Maternal, newborn, child and adolescent health

Sixty-third World Health Assembly adopts resolutions on MDGs, infant feeding, pneumonia, and birth defects

21 May 2010

The World Health Assembly, WHO's supreme decision-making body, gathered for the 63rd time from 17 to 21 May 2010 at the Palais des Nations in Geneva. Several resolutions were adopted on key issues for child and adolescent health, including: monitoring of the achievement of the health-related Millennium Development Goals (MDGs); infant and young child nutrition; treatment and prevention of pneumonia; and birth defects.

Monitoring of the achievement of the health-related MDGs

The resolution expresses concern at the relatively slow progress in attaining the health-related MDGs, particularly in sub-Saharan Africa and at the fact that maternal, newborn and child health as well as universal access to reproductive health services remain constrained by health inequities. Member States noted that MDGs 4 and 5 are lagging behind, and agreed to strengthen national health systems as well as take into account health equity in all national policies. They also reaffirmed the value of primary health care and renewed their commitment to prevent and eliminate maternal, newborn and child mortality and morbidity.

Infant and young child nutrition

Recognizing that improved breastfeeding practices alone could save the lives of one million children under five and complementary feeding along with continual breastfeeding for up to two years or beyond could save the lives of another half million children each year, a resolution was adopted on infant and young child nutrition.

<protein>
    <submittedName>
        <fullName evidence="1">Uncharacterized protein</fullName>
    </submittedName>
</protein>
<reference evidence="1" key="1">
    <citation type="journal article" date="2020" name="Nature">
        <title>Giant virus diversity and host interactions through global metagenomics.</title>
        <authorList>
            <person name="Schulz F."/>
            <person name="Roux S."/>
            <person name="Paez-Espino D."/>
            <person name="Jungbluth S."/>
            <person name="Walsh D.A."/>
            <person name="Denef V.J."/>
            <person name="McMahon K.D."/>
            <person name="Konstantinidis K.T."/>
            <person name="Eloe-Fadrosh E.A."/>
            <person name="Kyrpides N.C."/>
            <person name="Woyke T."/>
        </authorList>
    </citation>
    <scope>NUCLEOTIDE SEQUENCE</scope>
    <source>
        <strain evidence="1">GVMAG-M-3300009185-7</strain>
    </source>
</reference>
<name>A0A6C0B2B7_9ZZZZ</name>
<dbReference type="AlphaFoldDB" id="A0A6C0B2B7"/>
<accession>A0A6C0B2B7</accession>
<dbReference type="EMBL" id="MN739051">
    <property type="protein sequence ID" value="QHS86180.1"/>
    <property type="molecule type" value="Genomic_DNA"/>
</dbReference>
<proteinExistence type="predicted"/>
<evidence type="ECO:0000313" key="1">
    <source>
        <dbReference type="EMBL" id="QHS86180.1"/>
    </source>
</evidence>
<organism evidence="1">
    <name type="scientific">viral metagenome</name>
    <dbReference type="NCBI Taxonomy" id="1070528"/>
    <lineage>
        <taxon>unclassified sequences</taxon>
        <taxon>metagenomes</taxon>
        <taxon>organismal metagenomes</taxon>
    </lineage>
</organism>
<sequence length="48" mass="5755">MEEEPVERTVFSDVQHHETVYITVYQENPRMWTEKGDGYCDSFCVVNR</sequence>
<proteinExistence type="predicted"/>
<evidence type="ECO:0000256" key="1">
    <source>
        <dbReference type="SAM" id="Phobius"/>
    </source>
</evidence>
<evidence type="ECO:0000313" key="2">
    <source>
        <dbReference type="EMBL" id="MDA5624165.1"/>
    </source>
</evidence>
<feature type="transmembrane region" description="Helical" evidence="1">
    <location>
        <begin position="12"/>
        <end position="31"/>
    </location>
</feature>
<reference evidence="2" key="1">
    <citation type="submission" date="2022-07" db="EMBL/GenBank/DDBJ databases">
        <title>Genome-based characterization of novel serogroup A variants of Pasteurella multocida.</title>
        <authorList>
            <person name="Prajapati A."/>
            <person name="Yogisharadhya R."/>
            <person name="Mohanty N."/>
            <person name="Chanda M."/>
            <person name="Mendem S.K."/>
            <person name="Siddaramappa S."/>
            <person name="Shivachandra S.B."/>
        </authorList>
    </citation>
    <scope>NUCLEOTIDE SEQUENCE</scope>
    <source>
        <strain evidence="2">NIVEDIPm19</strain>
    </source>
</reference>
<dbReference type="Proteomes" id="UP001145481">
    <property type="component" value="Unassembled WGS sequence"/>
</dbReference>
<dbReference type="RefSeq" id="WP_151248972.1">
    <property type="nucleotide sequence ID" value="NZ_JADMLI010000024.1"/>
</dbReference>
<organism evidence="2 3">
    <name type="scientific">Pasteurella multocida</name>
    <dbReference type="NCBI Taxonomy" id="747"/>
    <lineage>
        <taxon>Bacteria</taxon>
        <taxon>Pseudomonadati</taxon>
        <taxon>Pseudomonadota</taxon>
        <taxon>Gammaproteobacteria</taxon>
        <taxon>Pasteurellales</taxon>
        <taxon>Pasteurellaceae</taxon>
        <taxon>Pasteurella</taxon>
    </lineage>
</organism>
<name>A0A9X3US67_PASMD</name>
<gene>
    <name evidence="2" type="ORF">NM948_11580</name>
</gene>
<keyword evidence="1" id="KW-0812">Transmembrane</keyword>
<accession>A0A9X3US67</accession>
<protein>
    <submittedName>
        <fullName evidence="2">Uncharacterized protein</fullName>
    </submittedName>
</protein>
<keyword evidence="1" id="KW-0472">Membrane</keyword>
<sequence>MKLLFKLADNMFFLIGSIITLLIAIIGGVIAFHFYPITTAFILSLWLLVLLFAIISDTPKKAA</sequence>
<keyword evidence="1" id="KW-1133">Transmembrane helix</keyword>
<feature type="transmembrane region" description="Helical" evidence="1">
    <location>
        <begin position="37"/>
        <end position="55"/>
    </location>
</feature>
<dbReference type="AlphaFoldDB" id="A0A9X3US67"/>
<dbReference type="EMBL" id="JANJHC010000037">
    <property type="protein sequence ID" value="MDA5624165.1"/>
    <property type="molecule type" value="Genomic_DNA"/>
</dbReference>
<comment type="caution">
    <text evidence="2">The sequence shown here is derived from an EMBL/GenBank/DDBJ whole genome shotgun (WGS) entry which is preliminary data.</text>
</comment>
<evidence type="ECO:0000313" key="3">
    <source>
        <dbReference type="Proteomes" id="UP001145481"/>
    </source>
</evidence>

The resolution calls on Member States to increase political commitment, and put in place stronger laws to protect and promote breastfeeding and regulate the marketing of breast-milk substitutes. It also calls for strengthening of nutritional surveillance systems and improved use of MDG indicators to monitor progress. Moreover, it requests WHO to develop a comprehensive implementation plan on infant and young child nutrition for preliminary discussion at the next World Health Assembly and finalization at the Sixty-Fifth World Health Assembly.

Treatment and prevention of pneumonia

A resolution on the treatment and prevention of pneumonia -- the number one killer of children under five -- makes clear that MDG 4 can only be achieved with intensified efforts to address pneumonia. Three groups of effective interventions to protect, promote and treat children with pneumonia are highlighted in the resolution, in line with the Global Action Plan for the prevention and control of pneumonia (GAPP) launched by WHO and UNICEF in November 2009:

  • Protect children by providing a healthy environment where they are at low risk of pneumonia with exclusive breastfeeding for six months, adequate nutrition thereafter, preventing low-birth-weight, reducing indoor air pollution and good hand hygiene;
  • Prevent children from becoming ill with pneumonia by vaccinating against its causes: measles, pertussis, pneumococcus, Haemophilus influenzae b (Hib), as well as preventing and treating HIV in children; and
  • Treat children who become ill with pneumonia through effective case management in communities, health centres and hospitals.

Birth defects

A resolution was adopted to redress the limited focus to date on preventing and managing birth defects, especially in low- and middle-income countries. Birth defects can be the result of congenital disorders or preventable factors such as infections or poor nutrition of the mother during pregnancy, vaccine-preventable diseases, consumption of alcohol, tobacco or drugs, or exposure to chemical substances such as pesticides.

The resolution calls on Member States to prevent birth defects wherever possible, implement screening programmes, and provide ongoing support and care to children with birth defects and their families. WHO is to support Member States in implementing these services and to strengthen research and data collection in this area.